The Indonesian Government Is Cracking Down Further On Bitcoin Use In Bali

Samuel Rae · January 20, 2018 · 1:00 am

Retailers in Bali are being forced to stop accepting bitcoin at their shops and restaurants.

The actions of governments and regulatory authorities in Asia have been a hot topic in the cryptocurrency space over the last few weeks. The recent crash is widely seen as being driven by reports that the South Korean government indicating it is set to crackdown on cryptocurrency usage. A similar concern is hanging over the already heavily regulated Chinese market right now, rooted in potential government actions to limit access to international exchanges for users within its borders.

Bali A Hive Of Bitcoin Activity?

But it doesn’t stop there.

The latest news out of Asia is that Indonesian authorities are looking to investigate bitcoin-associated activity in Bali, one of Southeast Asia’s most popular tourist destinations and – if the reports are to be believed and the concern’s of the Indonesian government validated – a hive of bitcoin-related activity.

Here’s what Iman Karana, head of Bank Indonesia’s representative office in Bali, had to say on the development:

We found out from some postings on social media that Bali appeared to have become a haven for bitcoin transactions.

Using bitcoin as a point of sale transaction token in Bali is illegal, as per regulatory action taken by policymakers in the region back in December 2017. Shortly after the regulatory action was put in place, however, police on the island went undercover to investigate reports of businesses still accepting bitcoin as a payment method.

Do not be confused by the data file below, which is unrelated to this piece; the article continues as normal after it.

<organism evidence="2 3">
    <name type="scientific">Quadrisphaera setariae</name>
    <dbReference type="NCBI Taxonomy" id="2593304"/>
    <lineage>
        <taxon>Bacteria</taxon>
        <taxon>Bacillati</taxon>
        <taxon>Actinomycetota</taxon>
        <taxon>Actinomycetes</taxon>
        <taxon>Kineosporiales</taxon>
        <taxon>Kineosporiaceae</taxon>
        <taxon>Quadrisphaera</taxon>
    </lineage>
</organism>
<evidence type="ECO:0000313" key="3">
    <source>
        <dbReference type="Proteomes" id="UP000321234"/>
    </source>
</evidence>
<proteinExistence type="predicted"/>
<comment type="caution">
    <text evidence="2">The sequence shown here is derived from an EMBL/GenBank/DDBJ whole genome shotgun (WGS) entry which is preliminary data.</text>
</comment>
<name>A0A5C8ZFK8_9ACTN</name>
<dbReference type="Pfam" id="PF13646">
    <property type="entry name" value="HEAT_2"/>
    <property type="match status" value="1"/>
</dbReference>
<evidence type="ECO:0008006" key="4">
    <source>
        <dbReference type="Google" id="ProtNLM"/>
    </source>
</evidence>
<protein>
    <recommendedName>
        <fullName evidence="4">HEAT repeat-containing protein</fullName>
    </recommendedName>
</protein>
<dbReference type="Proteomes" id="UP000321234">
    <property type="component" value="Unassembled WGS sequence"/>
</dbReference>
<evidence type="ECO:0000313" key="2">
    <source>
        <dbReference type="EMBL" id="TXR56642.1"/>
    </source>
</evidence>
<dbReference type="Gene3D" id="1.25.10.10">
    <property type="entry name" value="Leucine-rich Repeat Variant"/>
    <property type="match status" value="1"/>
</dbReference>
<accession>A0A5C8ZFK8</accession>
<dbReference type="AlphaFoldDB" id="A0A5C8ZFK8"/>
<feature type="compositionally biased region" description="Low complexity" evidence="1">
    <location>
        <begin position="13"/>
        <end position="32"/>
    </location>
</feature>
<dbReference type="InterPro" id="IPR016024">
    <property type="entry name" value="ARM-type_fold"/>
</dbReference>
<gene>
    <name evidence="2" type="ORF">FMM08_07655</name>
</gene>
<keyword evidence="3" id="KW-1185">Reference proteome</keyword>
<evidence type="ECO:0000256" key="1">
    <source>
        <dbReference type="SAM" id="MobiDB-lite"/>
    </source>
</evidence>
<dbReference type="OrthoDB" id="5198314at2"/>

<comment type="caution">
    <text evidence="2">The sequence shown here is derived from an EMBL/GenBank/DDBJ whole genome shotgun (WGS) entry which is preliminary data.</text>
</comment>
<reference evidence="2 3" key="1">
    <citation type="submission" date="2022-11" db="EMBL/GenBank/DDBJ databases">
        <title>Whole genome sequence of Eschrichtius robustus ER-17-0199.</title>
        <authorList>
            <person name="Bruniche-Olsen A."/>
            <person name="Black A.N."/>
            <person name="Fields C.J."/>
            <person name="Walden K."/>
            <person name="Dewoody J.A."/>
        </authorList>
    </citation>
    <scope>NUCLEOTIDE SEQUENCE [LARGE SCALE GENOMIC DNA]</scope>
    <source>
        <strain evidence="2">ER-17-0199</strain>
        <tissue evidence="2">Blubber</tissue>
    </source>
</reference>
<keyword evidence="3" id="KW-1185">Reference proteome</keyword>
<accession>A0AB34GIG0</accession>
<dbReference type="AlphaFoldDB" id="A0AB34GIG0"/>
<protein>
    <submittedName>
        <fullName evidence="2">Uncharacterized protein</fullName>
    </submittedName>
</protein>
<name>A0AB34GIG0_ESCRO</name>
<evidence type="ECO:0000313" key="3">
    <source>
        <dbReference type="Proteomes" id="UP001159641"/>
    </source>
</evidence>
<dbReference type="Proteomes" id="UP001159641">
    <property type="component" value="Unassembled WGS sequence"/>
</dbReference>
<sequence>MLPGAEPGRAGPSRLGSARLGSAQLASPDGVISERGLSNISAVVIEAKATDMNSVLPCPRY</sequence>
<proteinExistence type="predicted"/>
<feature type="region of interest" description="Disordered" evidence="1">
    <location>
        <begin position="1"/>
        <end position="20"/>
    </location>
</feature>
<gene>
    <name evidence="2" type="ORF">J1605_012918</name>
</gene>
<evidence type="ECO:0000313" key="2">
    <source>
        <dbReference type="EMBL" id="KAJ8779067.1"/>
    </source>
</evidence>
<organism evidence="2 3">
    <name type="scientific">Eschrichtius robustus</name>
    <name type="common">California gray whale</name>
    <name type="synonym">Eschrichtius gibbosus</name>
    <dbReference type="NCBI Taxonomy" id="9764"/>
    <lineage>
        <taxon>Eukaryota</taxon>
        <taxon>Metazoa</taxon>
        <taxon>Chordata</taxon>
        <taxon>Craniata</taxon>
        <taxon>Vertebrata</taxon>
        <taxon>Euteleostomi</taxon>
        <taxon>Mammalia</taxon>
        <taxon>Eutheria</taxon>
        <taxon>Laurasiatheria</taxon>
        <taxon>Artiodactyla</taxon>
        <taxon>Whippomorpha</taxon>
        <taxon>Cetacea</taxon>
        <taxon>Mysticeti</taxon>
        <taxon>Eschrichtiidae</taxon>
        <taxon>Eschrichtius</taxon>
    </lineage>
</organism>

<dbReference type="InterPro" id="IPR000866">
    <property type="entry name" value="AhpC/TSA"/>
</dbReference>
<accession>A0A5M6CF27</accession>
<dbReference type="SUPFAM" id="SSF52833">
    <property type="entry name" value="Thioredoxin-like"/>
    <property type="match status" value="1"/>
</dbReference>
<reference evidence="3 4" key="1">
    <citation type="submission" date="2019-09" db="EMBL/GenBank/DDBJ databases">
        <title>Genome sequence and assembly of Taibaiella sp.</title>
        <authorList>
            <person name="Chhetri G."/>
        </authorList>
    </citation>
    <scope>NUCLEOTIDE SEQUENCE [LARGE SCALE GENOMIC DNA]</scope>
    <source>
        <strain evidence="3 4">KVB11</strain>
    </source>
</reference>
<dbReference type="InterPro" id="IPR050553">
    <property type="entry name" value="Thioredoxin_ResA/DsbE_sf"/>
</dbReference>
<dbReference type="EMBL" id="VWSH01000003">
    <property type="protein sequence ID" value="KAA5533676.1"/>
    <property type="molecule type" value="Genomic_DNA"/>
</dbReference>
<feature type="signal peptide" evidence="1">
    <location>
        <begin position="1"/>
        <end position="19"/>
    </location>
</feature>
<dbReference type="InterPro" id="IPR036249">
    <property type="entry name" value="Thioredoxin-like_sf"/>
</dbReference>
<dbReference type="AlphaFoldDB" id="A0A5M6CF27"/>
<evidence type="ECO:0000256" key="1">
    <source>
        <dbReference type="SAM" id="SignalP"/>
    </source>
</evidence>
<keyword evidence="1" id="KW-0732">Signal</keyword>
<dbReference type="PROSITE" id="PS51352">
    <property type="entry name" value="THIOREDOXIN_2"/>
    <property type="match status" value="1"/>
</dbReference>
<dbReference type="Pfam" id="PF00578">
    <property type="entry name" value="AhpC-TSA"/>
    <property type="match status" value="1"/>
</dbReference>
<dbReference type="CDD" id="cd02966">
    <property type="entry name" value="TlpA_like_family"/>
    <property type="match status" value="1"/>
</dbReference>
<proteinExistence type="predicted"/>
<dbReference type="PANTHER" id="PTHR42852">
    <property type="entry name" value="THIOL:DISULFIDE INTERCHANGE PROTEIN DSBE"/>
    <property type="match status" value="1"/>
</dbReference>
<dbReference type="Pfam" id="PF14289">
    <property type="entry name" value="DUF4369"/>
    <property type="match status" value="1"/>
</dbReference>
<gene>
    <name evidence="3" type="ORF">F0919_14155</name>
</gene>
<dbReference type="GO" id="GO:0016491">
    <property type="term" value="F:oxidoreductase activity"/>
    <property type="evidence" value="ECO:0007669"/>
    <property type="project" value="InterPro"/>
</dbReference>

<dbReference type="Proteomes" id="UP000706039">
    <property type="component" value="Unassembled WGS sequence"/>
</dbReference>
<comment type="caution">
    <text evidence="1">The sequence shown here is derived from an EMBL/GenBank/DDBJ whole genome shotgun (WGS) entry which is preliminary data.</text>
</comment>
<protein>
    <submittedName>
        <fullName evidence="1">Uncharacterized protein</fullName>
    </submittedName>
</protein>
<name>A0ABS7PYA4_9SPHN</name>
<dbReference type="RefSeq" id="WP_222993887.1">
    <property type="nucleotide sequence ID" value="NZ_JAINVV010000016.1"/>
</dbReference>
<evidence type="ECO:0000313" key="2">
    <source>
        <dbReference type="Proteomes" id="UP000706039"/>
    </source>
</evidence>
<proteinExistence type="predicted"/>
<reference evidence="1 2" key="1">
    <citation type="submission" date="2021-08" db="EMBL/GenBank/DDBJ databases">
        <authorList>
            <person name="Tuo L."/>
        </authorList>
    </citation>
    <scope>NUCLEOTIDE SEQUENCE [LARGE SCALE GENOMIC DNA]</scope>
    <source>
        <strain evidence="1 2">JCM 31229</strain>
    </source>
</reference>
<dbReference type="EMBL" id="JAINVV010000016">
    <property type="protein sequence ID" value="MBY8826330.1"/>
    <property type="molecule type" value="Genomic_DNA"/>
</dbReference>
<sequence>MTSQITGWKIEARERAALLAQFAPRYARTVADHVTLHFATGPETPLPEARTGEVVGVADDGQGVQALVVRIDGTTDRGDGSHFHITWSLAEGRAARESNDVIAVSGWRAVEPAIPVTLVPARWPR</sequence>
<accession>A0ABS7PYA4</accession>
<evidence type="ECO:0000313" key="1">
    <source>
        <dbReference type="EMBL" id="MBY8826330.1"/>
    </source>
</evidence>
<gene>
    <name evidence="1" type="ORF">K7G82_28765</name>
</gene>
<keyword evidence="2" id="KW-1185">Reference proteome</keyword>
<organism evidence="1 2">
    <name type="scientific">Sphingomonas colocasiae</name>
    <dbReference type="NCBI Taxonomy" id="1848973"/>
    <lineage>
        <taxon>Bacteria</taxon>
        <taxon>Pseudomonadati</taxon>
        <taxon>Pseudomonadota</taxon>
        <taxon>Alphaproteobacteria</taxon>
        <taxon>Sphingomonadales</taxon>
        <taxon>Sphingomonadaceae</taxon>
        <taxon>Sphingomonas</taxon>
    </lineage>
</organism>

The results of this undercover operation led to only two businesses being uncovered as still accepting bitcoin, with a further 44 (with operations ranging from car rental to jewelry and more) having just recently stopped.

What’s Next?

Karana went on to say this in response to the undercover operation:

The next step is we will ban them as mandated by the law. We ask them not to use it anymore. Along with the Directorate of Special Crime Investigation unit, we will enforce the rule that all transactions in Indonesia must use rupiah.

How this will play out longer term remains to be seen. The viability of bitcoin as a point of sale asset has come under scrutiny of late as scaling issues have resulted in longer transaction times and higher fees. With developments such as Lightning set to change that in the near term, however, retailers and spenders may once again push to be allowed to use BTC or one of its peers to pay for goods and services.

If this happens, Indonesian authorities may have a tougher time enforcing restrictive rules in the region.

What do you think about this restrictive activity? Does it spell further trouble for bitcoin going forward? Let us know below!

Image courtesy of Pexels

BalibitcoinBitcoin in Indonesiabitcoin regulation Show comments